The main Bills constituting the Government's legislative programme are announced in the Queen's Speech at the State Opening of Parliament, which usually occurs in November.
Public Bills can be introduced into either the House of Commons or the House of Lords.
As a rule, government bills likely to raise political controversy start in the Commons, while those of a technical but less party-political nature often go to the Lords first.
Bills with a mainly financial purpose are always introduced in the Commons.
If the main object of a public bill is to create a public charge - involving new taxation or public spending - it must be introduced by a government minister in the Commons.
Private Members' Bills
While government bills are highly likely to become law, few private members' bills do so. Indeed, many such bills are not even debated in the Commons.
The present situation prescribes that every bill must finish in November or perish with the winter frost
In the Commons early in each session backbench MPs hold a ballot for the opportunity to introduce a bill on one of the Fridays during the session when such bills have precedence over government business. The first 20 MPs whose names are drawn win this privilege.
There are also other opportunities to introduce such bills. For example, on most Tuesdays and Wednesdays when the Commons is sitting an MP may seek to introduce a bill under the 'ten minute rule'.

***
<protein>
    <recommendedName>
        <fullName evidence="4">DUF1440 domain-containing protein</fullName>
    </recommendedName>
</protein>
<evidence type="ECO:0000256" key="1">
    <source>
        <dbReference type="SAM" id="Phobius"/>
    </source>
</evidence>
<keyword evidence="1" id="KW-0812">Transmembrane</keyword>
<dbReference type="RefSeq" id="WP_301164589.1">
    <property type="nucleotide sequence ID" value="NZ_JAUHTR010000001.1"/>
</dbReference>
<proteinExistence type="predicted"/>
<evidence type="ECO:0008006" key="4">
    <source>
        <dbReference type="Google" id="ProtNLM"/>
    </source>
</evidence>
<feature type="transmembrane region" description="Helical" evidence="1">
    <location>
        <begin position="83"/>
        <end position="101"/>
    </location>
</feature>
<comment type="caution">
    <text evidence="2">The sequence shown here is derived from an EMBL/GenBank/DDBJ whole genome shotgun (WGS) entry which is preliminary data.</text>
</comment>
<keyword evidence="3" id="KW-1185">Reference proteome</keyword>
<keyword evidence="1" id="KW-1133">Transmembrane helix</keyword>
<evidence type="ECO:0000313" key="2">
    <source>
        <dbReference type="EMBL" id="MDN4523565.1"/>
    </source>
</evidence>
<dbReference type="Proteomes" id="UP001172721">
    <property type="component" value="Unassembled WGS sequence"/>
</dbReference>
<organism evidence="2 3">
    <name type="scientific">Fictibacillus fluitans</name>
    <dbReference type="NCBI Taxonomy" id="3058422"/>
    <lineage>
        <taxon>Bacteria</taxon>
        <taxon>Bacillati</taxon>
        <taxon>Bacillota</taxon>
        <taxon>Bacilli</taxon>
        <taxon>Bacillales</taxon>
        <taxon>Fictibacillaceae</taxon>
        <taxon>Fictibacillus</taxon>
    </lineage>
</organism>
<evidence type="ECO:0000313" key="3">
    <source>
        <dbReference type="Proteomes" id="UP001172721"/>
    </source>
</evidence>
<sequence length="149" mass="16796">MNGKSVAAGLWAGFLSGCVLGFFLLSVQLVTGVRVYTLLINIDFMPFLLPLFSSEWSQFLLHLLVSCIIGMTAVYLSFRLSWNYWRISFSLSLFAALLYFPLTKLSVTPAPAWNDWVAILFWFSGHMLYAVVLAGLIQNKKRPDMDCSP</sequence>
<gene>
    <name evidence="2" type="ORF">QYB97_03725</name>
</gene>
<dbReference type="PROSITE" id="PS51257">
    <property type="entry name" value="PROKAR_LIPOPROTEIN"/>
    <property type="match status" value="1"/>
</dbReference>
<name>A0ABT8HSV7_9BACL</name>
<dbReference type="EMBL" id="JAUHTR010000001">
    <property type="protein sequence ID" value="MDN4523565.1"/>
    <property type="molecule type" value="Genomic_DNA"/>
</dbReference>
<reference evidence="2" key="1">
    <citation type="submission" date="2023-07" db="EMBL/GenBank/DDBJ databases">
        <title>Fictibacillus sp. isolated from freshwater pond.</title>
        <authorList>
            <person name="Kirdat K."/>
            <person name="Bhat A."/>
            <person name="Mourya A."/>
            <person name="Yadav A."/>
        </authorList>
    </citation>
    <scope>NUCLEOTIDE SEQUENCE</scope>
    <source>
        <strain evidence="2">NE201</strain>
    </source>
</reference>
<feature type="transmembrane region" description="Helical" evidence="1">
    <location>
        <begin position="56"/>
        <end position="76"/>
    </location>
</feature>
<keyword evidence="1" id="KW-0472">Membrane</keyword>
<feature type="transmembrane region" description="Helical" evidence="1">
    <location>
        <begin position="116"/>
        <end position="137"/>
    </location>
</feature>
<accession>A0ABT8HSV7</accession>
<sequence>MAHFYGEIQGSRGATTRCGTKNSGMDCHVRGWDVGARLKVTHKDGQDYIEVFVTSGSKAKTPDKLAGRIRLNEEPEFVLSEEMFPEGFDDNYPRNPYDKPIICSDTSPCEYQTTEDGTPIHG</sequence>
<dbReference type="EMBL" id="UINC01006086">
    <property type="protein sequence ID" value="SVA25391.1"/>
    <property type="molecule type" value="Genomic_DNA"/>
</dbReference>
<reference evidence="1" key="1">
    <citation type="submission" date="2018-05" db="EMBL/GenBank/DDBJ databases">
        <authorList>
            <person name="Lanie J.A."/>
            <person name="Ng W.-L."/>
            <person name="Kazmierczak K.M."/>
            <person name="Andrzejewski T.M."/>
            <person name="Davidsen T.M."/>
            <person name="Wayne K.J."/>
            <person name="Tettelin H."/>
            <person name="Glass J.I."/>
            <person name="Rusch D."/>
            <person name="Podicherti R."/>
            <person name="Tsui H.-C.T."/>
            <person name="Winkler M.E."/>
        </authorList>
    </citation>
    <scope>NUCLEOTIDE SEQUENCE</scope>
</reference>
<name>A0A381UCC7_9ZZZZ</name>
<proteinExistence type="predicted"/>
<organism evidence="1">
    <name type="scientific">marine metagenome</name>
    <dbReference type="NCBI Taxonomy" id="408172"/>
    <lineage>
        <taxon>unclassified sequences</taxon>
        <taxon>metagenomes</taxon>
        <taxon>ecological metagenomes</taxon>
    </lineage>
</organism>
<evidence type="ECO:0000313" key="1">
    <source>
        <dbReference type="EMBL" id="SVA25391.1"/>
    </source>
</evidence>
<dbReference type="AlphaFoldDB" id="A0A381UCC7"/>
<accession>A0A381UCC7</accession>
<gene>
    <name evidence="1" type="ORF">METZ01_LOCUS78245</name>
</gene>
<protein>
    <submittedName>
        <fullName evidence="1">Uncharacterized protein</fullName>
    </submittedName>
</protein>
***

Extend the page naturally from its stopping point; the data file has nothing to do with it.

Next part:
This allows the proposer to make a brief speech in favour and an objector to speak briefly against it.
This process is often used more as a way of making a point about the need to change the law on a particular matter rather than a serious attempt at legislation.
In the House of Lords, peers have an unrestricted right to introduce Private Members' Bills and time is normally found for them to be debated.
Private Bills are prompted by outside interests and are introduced into Parliament through a petition by the person or organisation desiring the bill.
Petitions are subject to scrutiny before being accepted into Parliament. Most are local in character, promoted by bodies such as Local Authorities or statutory bodies seeking special powers.
On acceptance, the bill may be started in either House and goes through the same stages as a public bill.
Most of the work is done in committee, where procedures follow a semi-judicial pattern.
The promoter must prove the need for the powers sought, and the objections of opposing interests are heard.
Private bills may be carried over from one session to the next.
Passing a Public Bill
The procedure of passing a Public Bill is similar in both Houses. There is a First Reading of the Bill to begin with.
Link to First Reading Section